5. Barfour says:

    NATO DOES NOT deserve The Nobel Price more than the EU. It is true that NATO has contributed a lot to peace in Europe and indeed around the world. The EU has also contributed to peace in Europe, it has ensured that there will never be wars again between its member states and elsewhere in Europe. One major thing that James and some other people are ignoring is the EU’s contribution to development, especially in Eastern Europe, not just economic development but also development in other areas. The enormous advantages of being a member of the EU means that everyone wants to join. Every country that have joined the EU have had to meet a strict set of criteria. Countries that have joined and have aspirations to join the EU have made a lot of reforms in their judiciary, governance, transparency, regulations and elsewhere in order to meet the necessary criteria for EU membership. These reforms have transformed the lives of tens or even hundreds of millions of people. THIS is the main reason that the EU deserves The Nobel Price and deserves it over NATO. The EU was given the price because of what it has already achieved, which is enormous, not what the Nobel committee hopes it will achieve in the future.

  6. James Joyner says:

    @Barfour: But that’s not what the Committee is arguing, either. And, for that matter, NATO has done as much as the EU in bringing former Soviet Bloc countries into the West.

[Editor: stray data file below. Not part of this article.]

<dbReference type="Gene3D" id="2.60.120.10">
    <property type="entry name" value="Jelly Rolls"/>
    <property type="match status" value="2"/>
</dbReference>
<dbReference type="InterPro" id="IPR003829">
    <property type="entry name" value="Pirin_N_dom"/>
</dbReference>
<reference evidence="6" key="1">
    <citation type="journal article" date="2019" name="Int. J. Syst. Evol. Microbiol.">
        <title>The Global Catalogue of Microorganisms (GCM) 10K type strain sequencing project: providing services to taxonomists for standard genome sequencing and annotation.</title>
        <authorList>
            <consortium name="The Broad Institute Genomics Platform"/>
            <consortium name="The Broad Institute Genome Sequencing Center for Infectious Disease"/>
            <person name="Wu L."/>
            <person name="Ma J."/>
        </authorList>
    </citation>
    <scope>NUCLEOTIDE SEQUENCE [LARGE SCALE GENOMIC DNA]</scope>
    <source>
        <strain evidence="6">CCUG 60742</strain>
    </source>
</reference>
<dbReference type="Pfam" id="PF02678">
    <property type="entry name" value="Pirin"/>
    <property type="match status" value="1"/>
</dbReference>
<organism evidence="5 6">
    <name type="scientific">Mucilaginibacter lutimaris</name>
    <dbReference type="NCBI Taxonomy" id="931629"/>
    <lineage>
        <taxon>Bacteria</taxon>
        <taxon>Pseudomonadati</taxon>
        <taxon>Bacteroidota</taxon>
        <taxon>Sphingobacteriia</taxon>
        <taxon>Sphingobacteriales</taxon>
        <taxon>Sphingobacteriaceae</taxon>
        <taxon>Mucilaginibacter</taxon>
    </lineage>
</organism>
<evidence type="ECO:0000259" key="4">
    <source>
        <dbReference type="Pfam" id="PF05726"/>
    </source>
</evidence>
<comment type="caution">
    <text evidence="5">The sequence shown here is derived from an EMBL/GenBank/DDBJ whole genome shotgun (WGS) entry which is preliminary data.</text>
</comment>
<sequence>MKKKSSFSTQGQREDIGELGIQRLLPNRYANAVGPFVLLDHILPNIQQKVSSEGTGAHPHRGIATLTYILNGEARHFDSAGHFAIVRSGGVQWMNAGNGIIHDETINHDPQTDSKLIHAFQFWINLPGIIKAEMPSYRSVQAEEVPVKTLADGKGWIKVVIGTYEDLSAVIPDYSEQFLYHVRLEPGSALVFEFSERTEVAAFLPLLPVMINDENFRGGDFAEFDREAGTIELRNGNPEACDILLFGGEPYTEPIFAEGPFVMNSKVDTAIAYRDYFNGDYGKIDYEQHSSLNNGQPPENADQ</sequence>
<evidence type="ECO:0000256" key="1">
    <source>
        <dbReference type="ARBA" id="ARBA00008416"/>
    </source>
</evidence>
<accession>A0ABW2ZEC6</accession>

7. michael reynolds says:

    Crediting NATO would mean validating the idea of peace through strength and admitting the essentially benign nature of American power. Unlikely.

  8. grumpy realist says:

    Heck, if we’re talking about organizations that have had effect on peace via economic development, might as well give it to WIPO or OHIM….

  9. grumpy realist says:

    What’s even more interesting is that in Europe we’re seeing the dying away of the old nation-state and the re-emergence of both a host of smaller domestic entities (Scotland, Catalonia, Northern Italy) trying to gain footing as well as larger, more encompassing entities (EU, etc.)

    We’re just going back to an earlier historical period. Early Renaissance Italy = collection of city-states, under the aegis of (Papal states) or (Holy Roman Emperor.)

  10. Richard Gardner says:

    I find it interesting that Norway (where the Peace Medal Committee hail from) is not a member of the European Union, but rather affiliated with the EU by being a member of EFTA (European Free Trade Area – ditto Switzerland and Iceland).

  11. DC Loser says:

    Well, the Norwegians are sort of removed from the EU masses by a body of water, and their neighbor Sweden also isn’t a member of the EU. It’s a smart move since they get to keep their Kroner, held up by their vast oil revenues, and they can fund their welfare state as they see fit.

  12. Andre Kenji says:

    It ´s not NATO or EU. In fact, few Americans understand that the main reason that the French and the vilified Chamberlain looked like to be weak against Hitler was because no one in Europe was willing to see another Great War. Hitler was possible because the need to pay the economic reparations of Versailles and the Depression transformed Germany in a economic basketcase.

    I don´t think that after the blood bath of two World Wars the Europeans would want to see a Third.